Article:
Stories about United Nations

Women in sports: What Lala might not know

A friend of mine shared a clip on Facebook of a journalist asking Shahid Afridi his views on the development of a girls’ cricket camp in Peshawar (something the journalist said he felt proud of) and Afridi replied that Pathan girls are best at cooking food and should stick to that. This statement did not come as a shock to me. Other than being aware of Afridi’s record of having passed ludicrous remarks about us, Indian Hindus, not being large-hearted enough, which was slammed by many rational Pakistanis, it reminded me of a scene from the Bollywood movie Chak de India starring Shahrukh Khan. It showed ...

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The right to write: Denied!

Journalism – a profession of disseminating news – has attained the status of an endangered profession globally. Incidents of violence and state sponsored prosecution attempts against journalists have become a de jure way of life for many. Prosecution and persecution to some degree, comes with the territory, if you will. This is unfortunate considering the burden that falls on a journalist’s shoulders. On January 29, 2014, there were several news stories of the Egyptian government’s decision to file charges against 20 journalists working with Al Jazeera on the pretext of risking national security. In my opinion, suppressing the voice of one journalist is akin to suppressing the ...

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Pakistani housewives and the economy: Converting rupees to dollars… for handbags

A couple of days ago I was confronted by an alarming fact. I was sitting with a group of housewives and was told that every month, 30% of those present, converted their pin money into US dollars every month. I was so surprised that I blurted, “But why do you do that?” One of the housewives replied very innocently, “Well, every year when we go on holiday, I buy myself a handbag. Recently, I realised that the value of the dollar is going up and I end up paying more PKR for a handbag each year. So now I just convert my savings into US dollars each month.” What ...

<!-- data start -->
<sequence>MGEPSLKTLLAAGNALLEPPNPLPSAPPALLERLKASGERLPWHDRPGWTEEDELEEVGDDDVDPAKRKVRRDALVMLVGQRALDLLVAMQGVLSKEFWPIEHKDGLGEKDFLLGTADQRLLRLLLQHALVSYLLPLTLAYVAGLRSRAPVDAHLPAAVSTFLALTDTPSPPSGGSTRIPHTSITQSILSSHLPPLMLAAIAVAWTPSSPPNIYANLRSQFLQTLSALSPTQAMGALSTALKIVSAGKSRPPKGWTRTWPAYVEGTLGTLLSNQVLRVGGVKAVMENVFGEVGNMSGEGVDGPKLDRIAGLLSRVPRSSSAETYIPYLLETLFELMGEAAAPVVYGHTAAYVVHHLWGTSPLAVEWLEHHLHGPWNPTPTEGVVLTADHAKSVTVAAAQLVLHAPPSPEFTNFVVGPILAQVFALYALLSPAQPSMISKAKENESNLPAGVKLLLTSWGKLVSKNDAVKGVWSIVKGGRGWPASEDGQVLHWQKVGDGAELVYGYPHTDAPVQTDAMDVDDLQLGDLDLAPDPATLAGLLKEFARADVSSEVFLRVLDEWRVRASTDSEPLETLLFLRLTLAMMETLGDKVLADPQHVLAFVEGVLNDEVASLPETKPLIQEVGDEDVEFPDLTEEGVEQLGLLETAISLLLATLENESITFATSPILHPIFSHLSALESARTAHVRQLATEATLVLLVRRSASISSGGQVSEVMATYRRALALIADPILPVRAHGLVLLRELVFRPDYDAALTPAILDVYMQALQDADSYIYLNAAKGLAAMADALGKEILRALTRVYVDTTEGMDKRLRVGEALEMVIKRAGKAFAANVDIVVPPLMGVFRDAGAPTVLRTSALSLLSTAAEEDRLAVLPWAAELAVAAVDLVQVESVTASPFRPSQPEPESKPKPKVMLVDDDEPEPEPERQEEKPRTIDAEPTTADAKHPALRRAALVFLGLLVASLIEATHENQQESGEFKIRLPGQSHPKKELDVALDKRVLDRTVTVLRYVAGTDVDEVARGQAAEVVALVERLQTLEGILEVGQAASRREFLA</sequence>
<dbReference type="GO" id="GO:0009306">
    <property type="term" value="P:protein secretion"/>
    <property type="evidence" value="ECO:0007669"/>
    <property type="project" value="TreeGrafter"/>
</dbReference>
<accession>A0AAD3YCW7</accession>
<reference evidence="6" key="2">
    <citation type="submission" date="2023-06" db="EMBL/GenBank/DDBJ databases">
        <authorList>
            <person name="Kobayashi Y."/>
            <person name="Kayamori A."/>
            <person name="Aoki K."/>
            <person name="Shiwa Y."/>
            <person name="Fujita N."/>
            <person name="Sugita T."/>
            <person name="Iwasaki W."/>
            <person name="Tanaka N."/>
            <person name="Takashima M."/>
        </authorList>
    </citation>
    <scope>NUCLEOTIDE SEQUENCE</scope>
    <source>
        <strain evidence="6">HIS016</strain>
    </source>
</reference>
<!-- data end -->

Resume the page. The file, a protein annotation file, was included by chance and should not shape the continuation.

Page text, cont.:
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Malala: An Israeli clone of Bush raised by RAW agents

Yesterday, social media was plastered, once again, with condemnations of Malala Yousafzai. It’s a regular thing. Every time Malala does something, be it a United Nations speech or meeting with the Queen of the UK or writing a book, she is condemned by armies of righteous Pakistanis, eager to explain why she’s getting all the attention. Photo: Facebook To combine all the ridiculous conspiracy theories: she is a clone of George W Bush who had an Israeli surrogate mother and was raised by a two RAW agents, who are men and in a gay relationship. This entire process ...

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Malala Yousafzai is not a normal teenager, why expect her to be?

“One child, one teacher, one book and one pen can change the world.” These were the poignant words spoken with such simplicity by Malala Yousufzai at the special Youth Assembly held by the United Nations on July 12, 2013 – Malala’s 16th birthday – to pay tribute to the service and sacrifice of the young Pakistani girl. Malala, as we all know, is that special Pakistani girl who was shot by the Taliban on her way home from school in Swat, Pakistan last year on October 9, 2012. Already the world is enthusiastic to celebrate the anniversary of the fight that ...